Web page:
Original Article

The Comparison of Quantitative Evaluation Results of the MPS SPECT/CT and Coronary Angiography: Determining the Most Valuable Quantitative Evaluation Score


  • Nazlı Pınar Karahan Şen
  • Recep Bekis
  • Bihter Şentürk
  • Bahri Akdeniz

Received Date: 15.02.2021 Accepted Date: 03.07.2021 Mol Imaging Radionucl Ther 2021;30(3):169-176 PMID: 34658498


This study aimed to determine the most important perfusion score in patient selection for coronary angiography (CA) by quantitatively evaluating myocardial perfusion scintigraphy (MPS).


Patients who underwent MPS single-photon emission computerized tomography/computed tomograph imaging in our clinic between December 2017 and January 2019, without coronary artery disease (CAD) history, followed by CA were included in the study. CA was considered positive when there is a stenosis of 70% or more in at least one coronary vessel. The summed stress score, rest score, and differential score; total perfusion deficit (TPD); and the defect’s extent obtained from non-attenuation-corrected (NC) and attenuation-corrected (AC) images of 80 patients were evaluated using the Mann-Whitney U test. A p value of <0.05 was considered significant. Receiver operating characteristic (ROC) analysis was performed.


The scores obtained from NC and AC images showed a significant difference between the two groups for all scores except for the extent and TPD scores at rest from AC images. The applied ROC curves’ highest diagnostic value was determined as the TPD score at stress (TPDS) obtained from NC images (area under the curve: 0.880, 95% confidence interval, 0.807-0.952, p<0.001). The cut-off value obtained for the TPDS from the ROC curve was found to be 5.5.


The scores obtained from NC images have more power to detect CAD than those obtained from AC images. Patients with no prior CAD history with TPDS score higher than 5 in MPS should be referred for CA with priority.

Keywords: Myocardial perfusion imaging, SPECT/CT, coronary angiography


Coronary artery disease (CAD) is a result of atherosclerosis of coronary arteries, which restricts the heart’s blood flow (1,2). Myocardial ischemia can occur, and patients may experience ischemic symptoms like typical angina, depending on the degree of the coronary artery stenosis. Myocardial perfusion scintigraphy (MPS) is one of the frequently used non-invasive diagnostic tests of CAD. An unbalanced cardiac oxygen support mechanism in CAD results in ischemia, which causes a reversible perfusion defect occurring in scintigraphy images (3). Coronary angiography (CA) is the gold standard method for CAD diagnosis. Since it is an invasive and expensive method and carries the mortality risks, selecting patients suitable for CA is important (4,5).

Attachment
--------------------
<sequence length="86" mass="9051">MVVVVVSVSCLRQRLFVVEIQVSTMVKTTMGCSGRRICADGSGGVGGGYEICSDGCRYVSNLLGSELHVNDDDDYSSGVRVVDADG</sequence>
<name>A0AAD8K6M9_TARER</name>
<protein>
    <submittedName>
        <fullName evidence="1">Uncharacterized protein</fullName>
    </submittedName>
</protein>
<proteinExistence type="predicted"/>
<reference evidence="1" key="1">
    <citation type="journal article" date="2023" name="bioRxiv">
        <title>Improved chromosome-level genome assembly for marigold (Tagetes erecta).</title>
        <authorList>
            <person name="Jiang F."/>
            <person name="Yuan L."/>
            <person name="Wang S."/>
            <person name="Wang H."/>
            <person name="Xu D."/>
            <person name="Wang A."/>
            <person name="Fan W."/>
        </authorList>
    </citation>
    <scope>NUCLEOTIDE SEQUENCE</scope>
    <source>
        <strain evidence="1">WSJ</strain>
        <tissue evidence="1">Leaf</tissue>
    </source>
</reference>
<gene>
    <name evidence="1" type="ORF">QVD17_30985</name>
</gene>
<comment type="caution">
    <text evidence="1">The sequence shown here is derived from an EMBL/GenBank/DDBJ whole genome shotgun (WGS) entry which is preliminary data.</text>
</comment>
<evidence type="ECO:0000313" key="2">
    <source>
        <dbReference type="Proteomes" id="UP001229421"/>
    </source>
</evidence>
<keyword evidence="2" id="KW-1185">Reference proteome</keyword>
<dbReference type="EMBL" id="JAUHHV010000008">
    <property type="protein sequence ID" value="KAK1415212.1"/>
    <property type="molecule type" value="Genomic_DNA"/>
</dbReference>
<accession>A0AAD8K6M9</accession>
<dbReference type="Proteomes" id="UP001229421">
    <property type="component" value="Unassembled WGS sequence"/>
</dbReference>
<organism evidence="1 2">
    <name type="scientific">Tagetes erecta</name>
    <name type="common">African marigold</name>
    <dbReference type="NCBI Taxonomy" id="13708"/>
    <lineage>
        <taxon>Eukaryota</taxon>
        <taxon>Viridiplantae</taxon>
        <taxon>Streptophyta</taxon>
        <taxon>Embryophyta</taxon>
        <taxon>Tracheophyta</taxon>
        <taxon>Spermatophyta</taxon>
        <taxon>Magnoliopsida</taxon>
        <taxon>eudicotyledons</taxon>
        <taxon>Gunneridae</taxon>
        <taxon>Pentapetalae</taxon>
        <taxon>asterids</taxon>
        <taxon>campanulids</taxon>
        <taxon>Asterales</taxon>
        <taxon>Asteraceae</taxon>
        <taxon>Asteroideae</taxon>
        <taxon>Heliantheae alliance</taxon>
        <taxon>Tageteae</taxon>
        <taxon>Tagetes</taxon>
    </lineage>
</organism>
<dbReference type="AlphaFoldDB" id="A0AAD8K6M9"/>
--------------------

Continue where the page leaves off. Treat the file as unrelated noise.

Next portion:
Scanning MPS with computerized tomography (CT) combined with gated single-photon emission computerized tomography (SPECT/CT) is an emerging technique (6,7). CT being part of the SPECT/CT allows attenuation correction from the emission by extracardiac tissues and reduces false positive rates (8,9,10). Both attenuation-corrected (AC) and non-attenuation-corrected (NC) images are obtained from SPECT/CT. MPS is currently interpreted as ischemia positive or negative according to the presence of a reversible perfusion defect. Alternatively, several scores obtained from scintigraphy images depict ischemia severity or extent, such as summed stress score (SSS), rest score (SRS), and differential score (SDS); total perfusion deficit (TPD); and extent of the defect (11,12,13). While scores are calculated using automatic programs, each image requires comparison with its own normal data; therefore, scores from AC and NC images may differ. The question is that which score is valuable or do the scores have advantages over each other? We investigated patients who underwent MPS and subsequently CA. We evaluated the mentioned perfusion scores obtained from AC and NC images to identify these scores’ relation with CA results and to determine the cut-off value for the most relevant score.

Materials and Methods

Study Design

This study was designed as a retrospective study.

Study Population

Patients who underwent MPS between November 2017 and February 2020 at our institution were retrospectively evaluated. Those without prior CAD history and underwent CA recently (in >6 months) after MPS were included in this study, which was approved ethically at our institution (Dokuz Eylül University Non-interventional Research Ethics Committee protocol number: 5448-GOA, decision number: 01.06.2020, 2020/11-06).

Study Protocol

Patients underwent a 1-day rest/stress or 2-day stress/rest MPS protocol. MPSs were performed using a SPECT/CT scanner (GE Healthcare). Patients discontinued beta-blockers and calcium channel blockers 48 h before the study, and nitrate derivative drugs were stopped for 24 h. Following a 6-h fasting period, MPS was performed. In the 1-day protocol rest, images were obtained 1 h after the injection of 8 millicuries (mCi) technetium-99m methoxy-isobutyl-isonitrile (Tc-99m-MIBI). Three hours after the rest procedure, exercise stress tests were performed on a treadmill following the BRUCE protocol. Those who could not tolerate exercise stress test, pharmacological stress test was applied with adenosine. The dobutamine stress test was preferred if the patient had dyspnea and could not tolerate the treadmill. Patients who reached 85% of the target heartbeat [(220 - age in years) × 85%] were included in the study. Stress images were obtained 30 min after 22 mCi of Tc-99m-MIBI was injected. On the first day of the 2-day protocol, patients were imaged after stress protocol with 22-mCi activity; then on another day, rest procedures were done with 22 mCi of Tc-99m-MIBI. Because both protocols have equal diagnostic value, their MPS images were included in the study (8). Patients with prior CAD history and inadequate stress test were excluded. Consequently, 80 patients were included in the study.